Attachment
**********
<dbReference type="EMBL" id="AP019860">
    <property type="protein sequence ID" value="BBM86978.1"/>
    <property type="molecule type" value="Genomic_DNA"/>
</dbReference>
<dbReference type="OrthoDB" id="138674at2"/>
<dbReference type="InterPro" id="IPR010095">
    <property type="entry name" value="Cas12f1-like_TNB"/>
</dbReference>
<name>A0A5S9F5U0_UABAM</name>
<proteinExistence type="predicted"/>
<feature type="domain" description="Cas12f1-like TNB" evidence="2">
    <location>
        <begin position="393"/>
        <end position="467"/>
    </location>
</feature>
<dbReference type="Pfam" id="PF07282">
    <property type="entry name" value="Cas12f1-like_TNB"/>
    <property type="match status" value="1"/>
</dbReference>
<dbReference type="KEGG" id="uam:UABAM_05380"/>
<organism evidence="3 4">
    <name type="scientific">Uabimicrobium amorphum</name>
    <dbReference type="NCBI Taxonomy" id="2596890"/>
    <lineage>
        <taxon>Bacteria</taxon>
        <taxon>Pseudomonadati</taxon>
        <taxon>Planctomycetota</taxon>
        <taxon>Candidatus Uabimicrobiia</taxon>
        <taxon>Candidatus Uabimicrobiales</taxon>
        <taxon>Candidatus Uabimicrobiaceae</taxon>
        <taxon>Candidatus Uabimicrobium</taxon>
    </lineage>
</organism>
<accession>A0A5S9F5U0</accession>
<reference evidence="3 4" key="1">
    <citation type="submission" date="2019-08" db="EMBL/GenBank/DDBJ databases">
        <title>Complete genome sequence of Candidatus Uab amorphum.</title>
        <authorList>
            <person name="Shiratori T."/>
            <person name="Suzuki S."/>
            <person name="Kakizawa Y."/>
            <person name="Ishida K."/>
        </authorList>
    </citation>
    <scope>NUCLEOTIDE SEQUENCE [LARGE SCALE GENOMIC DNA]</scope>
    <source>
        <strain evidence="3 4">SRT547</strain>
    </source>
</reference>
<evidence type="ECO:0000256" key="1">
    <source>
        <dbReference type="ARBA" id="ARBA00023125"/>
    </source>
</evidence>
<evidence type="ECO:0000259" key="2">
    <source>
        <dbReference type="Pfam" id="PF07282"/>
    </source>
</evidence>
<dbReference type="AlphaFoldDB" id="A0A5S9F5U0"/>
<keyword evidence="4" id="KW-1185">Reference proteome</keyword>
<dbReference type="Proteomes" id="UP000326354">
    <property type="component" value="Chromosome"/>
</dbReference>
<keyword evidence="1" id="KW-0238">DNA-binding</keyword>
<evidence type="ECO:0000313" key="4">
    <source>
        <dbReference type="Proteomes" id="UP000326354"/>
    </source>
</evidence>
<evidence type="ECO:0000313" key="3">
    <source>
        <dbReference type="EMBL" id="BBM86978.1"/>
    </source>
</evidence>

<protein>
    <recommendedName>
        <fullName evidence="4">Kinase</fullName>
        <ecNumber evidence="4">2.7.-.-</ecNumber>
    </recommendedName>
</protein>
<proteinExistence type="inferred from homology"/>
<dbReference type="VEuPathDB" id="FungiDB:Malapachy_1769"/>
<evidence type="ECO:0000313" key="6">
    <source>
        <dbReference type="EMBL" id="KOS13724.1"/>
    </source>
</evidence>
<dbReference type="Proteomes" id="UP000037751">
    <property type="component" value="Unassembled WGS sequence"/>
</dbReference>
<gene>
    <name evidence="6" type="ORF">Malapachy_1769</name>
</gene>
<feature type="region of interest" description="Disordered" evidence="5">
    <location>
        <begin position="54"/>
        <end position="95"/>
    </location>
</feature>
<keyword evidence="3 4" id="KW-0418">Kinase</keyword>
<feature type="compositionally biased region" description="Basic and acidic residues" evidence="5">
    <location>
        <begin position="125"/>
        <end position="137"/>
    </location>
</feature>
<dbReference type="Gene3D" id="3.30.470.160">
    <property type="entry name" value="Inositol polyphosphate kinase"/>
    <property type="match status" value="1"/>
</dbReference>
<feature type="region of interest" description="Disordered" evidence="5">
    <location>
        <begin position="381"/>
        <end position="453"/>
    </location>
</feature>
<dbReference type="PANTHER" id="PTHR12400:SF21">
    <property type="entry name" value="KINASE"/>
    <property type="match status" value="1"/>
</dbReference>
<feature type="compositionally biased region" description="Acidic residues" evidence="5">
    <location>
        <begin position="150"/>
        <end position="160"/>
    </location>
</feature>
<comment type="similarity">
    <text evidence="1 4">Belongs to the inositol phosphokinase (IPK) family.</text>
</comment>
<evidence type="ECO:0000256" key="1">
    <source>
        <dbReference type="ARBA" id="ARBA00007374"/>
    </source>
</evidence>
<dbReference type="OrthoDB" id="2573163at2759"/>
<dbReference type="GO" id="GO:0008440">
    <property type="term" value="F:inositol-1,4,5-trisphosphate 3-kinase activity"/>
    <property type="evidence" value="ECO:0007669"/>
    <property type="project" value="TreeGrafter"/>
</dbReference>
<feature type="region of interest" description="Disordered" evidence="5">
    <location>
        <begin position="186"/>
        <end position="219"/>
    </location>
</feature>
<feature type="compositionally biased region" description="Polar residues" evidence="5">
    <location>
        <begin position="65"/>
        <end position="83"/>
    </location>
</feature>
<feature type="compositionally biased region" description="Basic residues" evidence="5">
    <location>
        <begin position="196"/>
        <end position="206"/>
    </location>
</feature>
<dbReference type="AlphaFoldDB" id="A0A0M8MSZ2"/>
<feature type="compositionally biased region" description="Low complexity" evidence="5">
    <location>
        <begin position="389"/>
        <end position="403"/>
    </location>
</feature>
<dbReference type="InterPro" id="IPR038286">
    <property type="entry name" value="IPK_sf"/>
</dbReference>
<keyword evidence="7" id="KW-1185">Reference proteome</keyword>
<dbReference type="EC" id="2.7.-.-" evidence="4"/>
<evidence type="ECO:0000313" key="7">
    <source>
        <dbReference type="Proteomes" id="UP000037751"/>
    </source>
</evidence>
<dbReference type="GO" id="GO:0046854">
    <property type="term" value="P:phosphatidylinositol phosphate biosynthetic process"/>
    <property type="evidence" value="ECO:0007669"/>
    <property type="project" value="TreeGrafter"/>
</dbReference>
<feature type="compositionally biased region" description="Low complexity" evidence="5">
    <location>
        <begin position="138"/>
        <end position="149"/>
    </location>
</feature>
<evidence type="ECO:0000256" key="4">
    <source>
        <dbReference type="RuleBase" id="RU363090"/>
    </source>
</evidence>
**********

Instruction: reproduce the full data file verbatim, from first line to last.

<dbReference type="EMBL" id="AP019860">
    <property type="protein sequence ID" value="BBM86978.1"/>
    <property type="molecule type" value="Genomic_DNA"/>
</dbReference>
<dbReference type="OrthoDB" id="138674at2"/>
<dbReference type="InterPro" id="IPR010095">
    <property type="entry name" value="Cas12f1-like_TNB"/>
</dbReference>
<name>A0A5S9F5U0_UABAM</name>
<proteinExistence type="predicted"/>
<feature type="domain" description="Cas12f1-like TNB" evidence="2">
    <location>
        <begin position="393"/>
        <end position="467"/>
    </location>
</feature>
<dbReference type="Pfam" id="PF07282">
    <property type="entry name" value="Cas12f1-like_TNB"/>
    <property type="match status" value="1"/>
</dbReference>
<dbReference type="KEGG" id="uam:UABAM_05380"/>
<organism evidence="3 4">
    <name type="scientific">Uabimicrobium amorphum</name>
    <dbReference type="NCBI Taxonomy" id="2596890"/>
    <lineage>
        <taxon>Bacteria</taxon>
        <taxon>Pseudomonadati</taxon>
        <taxon>Planctomycetota</taxon>
        <taxon>Candidatus Uabimicrobiia</taxon>
        <taxon>Candidatus Uabimicrobiales</taxon>
        <taxon>Candidatus Uabimicrobiaceae</taxon>
        <taxon>Candidatus Uabimicrobium</taxon>
    </lineage>
</organism>
<accession>A0A5S9F5U0</accession>
<reference evidence="3 4" key="1">
    <citation type="submission" date="2019-08" db="EMBL/GenBank/DDBJ databases">
        <title>Complete genome sequence of Candidatus Uab amorphum.</title>
        <authorList>
            <person name="Shiratori T."/>
            <person name="Suzuki S."/>
            <person name="Kakizawa Y."/>
            <person name="Ishida K."/>
        </authorList>
    </citation>
    <scope>NUCLEOTIDE SEQUENCE [LARGE SCALE GENOMIC DNA]</scope>
    <source>
        <strain evidence="3 4">SRT547</strain>
    </source>
</reference>
<evidence type="ECO:0000256" key="1">
    <source>
        <dbReference type="ARBA" id="ARBA00023125"/>
    </source>
</evidence>
<evidence type="ECO:0000259" key="2">
    <source>
        <dbReference type="Pfam" id="PF07282"/>
    </source>
</evidence>
<dbReference type="AlphaFoldDB" id="A0A5S9F5U0"/>
<keyword evidence="4" id="KW-1185">Reference proteome</keyword>
<dbReference type="Proteomes" id="UP000326354">
    <property type="component" value="Chromosome"/>
</dbReference>
<keyword evidence="1" id="KW-0238">DNA-binding</keyword>
<evidence type="ECO:0000313" key="4">
    <source>
        <dbReference type="Proteomes" id="UP000326354"/>
    </source>
</evidence>
<evidence type="ECO:0000313" key="3">
    <source>
        <dbReference type="EMBL" id="BBM86978.1"/>
    </source>
</evidence>

<protein>
    <recommendedName>
        <fullName evidence="4">Kinase</fullName>
        <ecNumber evidence="4">2.7.-.-</ecNumber>
    </recommendedName>
</protein>
<proteinExistence type="inferred from homology"/>
<dbReference type="VEuPathDB" id="FungiDB:Malapachy_1769"/>
<evidence type="ECO:0000313" key="6">
    <source>
        <dbReference type="EMBL" id="KOS13724.1"/>
    </source>
</evidence>
<dbReference type="Proteomes" id="UP000037751">
    <property type="component" value="Unassembled WGS sequence"/>
</dbReference>
<gene>
    <name evidence="6" type="ORF">Malapachy_1769</name>
</gene>
<feature type="region of interest" description="Disordered" evidence="5">
    <location>
        <begin position="54"/>
        <end position="95"/>
    </location>
</feature>
<keyword evidence="3 4" id="KW-0418">Kinase</keyword>
<feature type="compositionally biased region" description="Basic and acidic residues" evidence="5">
    <location>
        <begin position="125"/>
        <end position="137"/>
    </location>
</feature>
<dbReference type="Gene3D" id="3.30.470.160">
    <property type="entry name" value="Inositol polyphosphate kinase"/>
    <property type="match status" value="1"/>
</dbReference>
<feature type="region of interest" description="Disordered" evidence="5">
    <location>
        <begin position="381"/>
        <end position="453"/>
    </location>
</feature>
<dbReference type="PANTHER" id="PTHR12400:SF21">
    <property type="entry name" value="KINASE"/>
    <property type="match status" value="1"/>
</dbReference>
<feature type="compositionally biased region" description="Acidic residues" evidence="5">
    <location>
        <begin position="150"/>
        <end position="160"/>
    </location>
</feature>
<comment type="similarity">
    <text evidence="1 4">Belongs to the inositol phosphokinase (IPK) family.</text>
</comment>
<evidence type="ECO:0000256" key="1">
    <source>
        <dbReference type="ARBA" id="ARBA00007374"/>
    </source>
</evidence>
<dbReference type="OrthoDB" id="2573163at2759"/>
<dbReference type="GO" id="GO:0008440">
    <property type="term" value="F:inositol-1,4,5-trisphosphate 3-kinase activity"/>
    <property type="evidence" value="ECO:0007669"/>
    <property type="project" value="TreeGrafter"/>
</dbReference>
<feature type="region of interest" description="Disordered" evidence="5">
    <location>
        <begin position="186"/>
        <end position="219"/>
    </location>
</feature>
<feature type="compositionally biased region" description="Polar residues" evidence="5">
    <location>
        <begin position="65"/>
        <end position="83"/>
    </location>
</feature>
<feature type="compositionally biased region" description="Basic residues" evidence="5">
    <location>
        <begin position="196"/>
        <end position="206"/>
    </location>
</feature>
<dbReference type="AlphaFoldDB" id="A0A0M8MSZ2"/>
<feature type="compositionally biased region" description="Low complexity" evidence="5">
    <location>
        <begin position="389"/>
        <end position="403"/>
    </location>
</feature>
<dbReference type="InterPro" id="IPR038286">
    <property type="entry name" value="IPK_sf"/>
</dbReference>
<keyword evidence="7" id="KW-1185">Reference proteome</keyword>
<dbReference type="EC" id="2.7.-.-" evidence="4"/>
<evidence type="ECO:0000313" key="7">
    <source>
        <dbReference type="Proteomes" id="UP000037751"/>
    </source>
</evidence>
<dbReference type="GO" id="GO:0046854">
    <property type="term" value="P:phosphatidylinositol phosphate biosynthetic process"/>
    <property type="evidence" value="ECO:0007669"/>
    <property type="project" value="TreeGrafter"/>
</dbReference>
<feature type="compositionally biased region" description="Low complexity" evidence="5">
    <location>
        <begin position="138"/>
        <end position="149"/>
    </location>
</feature>
<evidence type="ECO:0000256" key="4">
    <source>
        <dbReference type="RuleBase" id="RU363090"/>
    </source>
</evidence>